Matthieu Raynaud de Fitte - 1 year ago 114

Ruby Question

my array looks like this:

`to_sort = [[1, 27, -3, 1.0], [2, 27, -2, 2.0], [3, 27, -2, 3.0], [4, 27, -2, 4.0],`

[5, 27, -2, 5.0], [6, 27, 1, 11.0], [7, 27, 1, 12.0], [8, 27, 1, 13.0],

[9, 27, 2, 14.0]]

I would like to sort these arrays based on their second and third values in ascending order, but the arrays possessing a negative number for the third number must be sorted decreasingly and placed after the other arrays.

The result should be something like this:

`sorted = [[6, 27, 1, 11.0], [7, 27, 1, 12.0], [8, 27, 1, 13.0], [9, 27, 2, 14.0],`

[2, 27, -2, 2.0], [3, 27, -2, 3.0], [4, 27, -2, 4.0], [5, 27, -2, 5.0],

[1, 27, -3, 1.0]]

How can it be done to be as optimized as possible ?

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Answer Source

My understanding is that when `a[2] >= 0`

, sorting is to on the array `[a[1], a[2]]`

, and elements for which `a[2] < 0`

are to be at the end of the sorted array and sorted by `[-a[1], -a[2]]`

.

```
biggest_plus_1 = to_sort.map { |a| a[2] }.max + 1
#=> 3
to_sort.sort_by { |a| a[2] >= 0 ? [0, a[1], a[2]] : [biggest_plus_1, -a[1], -a[2]] }
#=> [[6, 27, 1, 11.0], [7, 27, 1, 12.0], [8, 27, 1, 13.0], [9, 27, 2, 14.0],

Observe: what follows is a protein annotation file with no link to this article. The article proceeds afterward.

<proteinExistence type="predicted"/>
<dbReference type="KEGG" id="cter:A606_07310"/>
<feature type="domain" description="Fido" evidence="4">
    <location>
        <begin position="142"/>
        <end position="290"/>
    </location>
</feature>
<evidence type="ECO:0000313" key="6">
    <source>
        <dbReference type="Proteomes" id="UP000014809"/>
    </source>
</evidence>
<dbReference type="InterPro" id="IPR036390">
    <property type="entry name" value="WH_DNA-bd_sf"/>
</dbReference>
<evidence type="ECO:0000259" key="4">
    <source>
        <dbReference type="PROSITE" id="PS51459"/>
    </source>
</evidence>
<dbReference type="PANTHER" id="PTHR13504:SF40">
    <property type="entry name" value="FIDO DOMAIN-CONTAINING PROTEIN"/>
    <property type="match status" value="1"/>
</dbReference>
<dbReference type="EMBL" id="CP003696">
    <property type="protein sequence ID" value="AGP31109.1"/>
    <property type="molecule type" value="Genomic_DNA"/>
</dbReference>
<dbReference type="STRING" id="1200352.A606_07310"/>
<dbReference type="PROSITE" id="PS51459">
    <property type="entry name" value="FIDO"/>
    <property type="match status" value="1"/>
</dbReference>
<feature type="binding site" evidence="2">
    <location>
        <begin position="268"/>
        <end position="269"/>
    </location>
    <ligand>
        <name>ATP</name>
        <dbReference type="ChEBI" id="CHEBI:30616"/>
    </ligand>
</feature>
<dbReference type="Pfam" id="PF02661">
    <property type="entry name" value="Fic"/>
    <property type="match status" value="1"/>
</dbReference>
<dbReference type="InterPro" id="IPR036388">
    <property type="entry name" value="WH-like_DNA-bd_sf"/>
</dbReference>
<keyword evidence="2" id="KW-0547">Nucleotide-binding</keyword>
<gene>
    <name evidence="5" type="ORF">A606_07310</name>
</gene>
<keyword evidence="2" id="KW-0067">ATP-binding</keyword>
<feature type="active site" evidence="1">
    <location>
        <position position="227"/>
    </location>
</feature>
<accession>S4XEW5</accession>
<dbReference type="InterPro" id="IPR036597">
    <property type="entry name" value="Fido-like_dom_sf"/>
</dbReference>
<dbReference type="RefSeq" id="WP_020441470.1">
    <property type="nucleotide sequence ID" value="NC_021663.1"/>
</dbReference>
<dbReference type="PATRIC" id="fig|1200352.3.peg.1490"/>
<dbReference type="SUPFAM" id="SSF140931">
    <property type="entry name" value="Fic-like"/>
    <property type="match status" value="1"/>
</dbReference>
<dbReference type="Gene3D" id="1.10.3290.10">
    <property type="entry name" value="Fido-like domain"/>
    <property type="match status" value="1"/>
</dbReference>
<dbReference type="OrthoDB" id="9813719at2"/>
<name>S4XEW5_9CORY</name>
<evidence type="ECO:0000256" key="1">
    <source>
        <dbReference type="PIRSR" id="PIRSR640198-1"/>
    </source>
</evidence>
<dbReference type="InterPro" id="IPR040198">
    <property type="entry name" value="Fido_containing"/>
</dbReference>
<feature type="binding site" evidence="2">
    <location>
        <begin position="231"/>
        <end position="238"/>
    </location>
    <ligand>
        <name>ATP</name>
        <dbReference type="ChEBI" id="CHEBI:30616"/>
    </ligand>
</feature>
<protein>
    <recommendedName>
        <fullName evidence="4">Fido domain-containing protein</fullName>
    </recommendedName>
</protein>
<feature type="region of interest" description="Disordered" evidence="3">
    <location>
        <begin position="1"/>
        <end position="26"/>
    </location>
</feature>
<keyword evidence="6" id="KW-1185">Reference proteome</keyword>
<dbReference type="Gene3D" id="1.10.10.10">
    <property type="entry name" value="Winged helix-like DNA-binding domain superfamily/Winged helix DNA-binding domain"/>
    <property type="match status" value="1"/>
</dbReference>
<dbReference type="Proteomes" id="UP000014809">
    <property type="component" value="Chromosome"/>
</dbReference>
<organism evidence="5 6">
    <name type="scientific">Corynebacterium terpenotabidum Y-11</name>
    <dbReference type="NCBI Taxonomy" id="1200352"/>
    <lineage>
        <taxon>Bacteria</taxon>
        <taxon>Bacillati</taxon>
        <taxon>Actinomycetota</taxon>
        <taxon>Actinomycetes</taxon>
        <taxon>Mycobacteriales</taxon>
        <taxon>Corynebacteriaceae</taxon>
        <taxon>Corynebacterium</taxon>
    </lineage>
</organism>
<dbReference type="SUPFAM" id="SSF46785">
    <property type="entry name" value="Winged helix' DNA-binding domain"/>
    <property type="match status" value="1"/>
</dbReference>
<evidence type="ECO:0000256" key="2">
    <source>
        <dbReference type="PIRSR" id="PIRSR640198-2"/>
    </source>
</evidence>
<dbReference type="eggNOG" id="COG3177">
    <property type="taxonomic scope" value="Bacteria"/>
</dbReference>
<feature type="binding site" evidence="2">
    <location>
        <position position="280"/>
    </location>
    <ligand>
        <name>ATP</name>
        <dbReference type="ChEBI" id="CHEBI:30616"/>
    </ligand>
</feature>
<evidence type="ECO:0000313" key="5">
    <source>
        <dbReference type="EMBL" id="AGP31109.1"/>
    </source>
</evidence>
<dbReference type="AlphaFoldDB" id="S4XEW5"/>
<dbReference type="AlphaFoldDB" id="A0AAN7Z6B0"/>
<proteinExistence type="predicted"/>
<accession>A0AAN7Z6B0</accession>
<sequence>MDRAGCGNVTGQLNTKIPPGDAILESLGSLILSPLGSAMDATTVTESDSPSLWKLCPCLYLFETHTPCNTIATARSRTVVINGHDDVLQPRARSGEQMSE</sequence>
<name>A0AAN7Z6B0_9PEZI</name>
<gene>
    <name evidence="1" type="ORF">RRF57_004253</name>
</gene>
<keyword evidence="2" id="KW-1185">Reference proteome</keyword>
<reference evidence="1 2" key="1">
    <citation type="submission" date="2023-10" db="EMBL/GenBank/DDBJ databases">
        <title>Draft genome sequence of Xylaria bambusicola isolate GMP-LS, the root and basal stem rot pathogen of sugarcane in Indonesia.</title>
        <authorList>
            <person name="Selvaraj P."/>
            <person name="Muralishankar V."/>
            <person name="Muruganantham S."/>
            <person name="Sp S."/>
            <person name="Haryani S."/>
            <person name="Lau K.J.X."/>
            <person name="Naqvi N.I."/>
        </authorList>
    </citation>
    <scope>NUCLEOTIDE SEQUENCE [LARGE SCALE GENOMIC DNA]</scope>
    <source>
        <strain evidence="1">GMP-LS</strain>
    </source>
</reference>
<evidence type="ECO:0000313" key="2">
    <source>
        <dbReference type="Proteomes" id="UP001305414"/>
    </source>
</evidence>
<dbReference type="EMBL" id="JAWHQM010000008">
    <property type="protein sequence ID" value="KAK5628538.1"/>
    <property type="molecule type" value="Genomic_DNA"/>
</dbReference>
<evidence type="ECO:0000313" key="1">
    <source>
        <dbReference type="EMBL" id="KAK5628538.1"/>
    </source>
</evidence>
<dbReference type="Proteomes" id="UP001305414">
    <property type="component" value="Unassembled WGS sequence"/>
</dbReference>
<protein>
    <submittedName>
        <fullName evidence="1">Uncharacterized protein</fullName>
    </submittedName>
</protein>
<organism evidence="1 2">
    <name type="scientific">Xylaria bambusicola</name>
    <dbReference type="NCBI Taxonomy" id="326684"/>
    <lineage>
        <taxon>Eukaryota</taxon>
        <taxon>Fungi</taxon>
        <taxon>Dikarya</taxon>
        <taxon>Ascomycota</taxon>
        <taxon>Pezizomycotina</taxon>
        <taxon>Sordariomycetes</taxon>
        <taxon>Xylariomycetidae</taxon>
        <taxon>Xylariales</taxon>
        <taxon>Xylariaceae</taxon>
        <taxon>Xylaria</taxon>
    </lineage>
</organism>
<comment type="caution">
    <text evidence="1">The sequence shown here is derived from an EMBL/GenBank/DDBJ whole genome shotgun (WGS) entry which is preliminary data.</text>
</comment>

# [5, 27, -2, 5.0], [2, 27, -2, 2.0], [3, 27, -2, 3.0], [4, 27, -2, 4.0],
# [1, 27, -3, 1.0]]
```

Array#sort and Enumerable#sort_by rely on the method Array#<=> for determining the ordering of each pair of arrays being sorted. Two arrays, `a`

and `b`

are ordered lexicographically, meaning the following. If `a[0] < b[0]`

then `a`

is less than `b`

(`a < b`

), or equivalently, `a <=> b #=> -1`

. Similarly, if `a[0] > b[0]`

then `a`

is greater than `b`

(`a > b`

) and `a <=> b #=> 1`

. If `a[0] == b[0]`

, the tie is broken by the comparing the second elements in the same way, and so on. If `a`

is smaller than `b`

(`a.size < b.size`

), and the first `a.size`

elements of each array are equal, `a < b`

. `a`

and `b`

are equal if and only if `a <=> b #=> 0`

.

Since elements `a`

for which `a[2] < 0`

are to be placed at the end of the sorted array, we need to sort by arrays whose first elements place the array at the front or back of the sorted array. It is for that reason that I made the first element of the sort-by array zero when `a[2] >= 0`

and `biggest_plus_1`

when `a[2] < 0`

, where `biggest_plus_1`

is the largest value of `a[2]`

plus 1.

The remaining elements of the sort-by arrays determine how each of the two groups of arrays are to be sorted.

Note that `biggest_plus_1`

will be non-positive if all `a[2] < 0`

, but that doesn't matter, as no element will be sorted by an array whose first element is zero.

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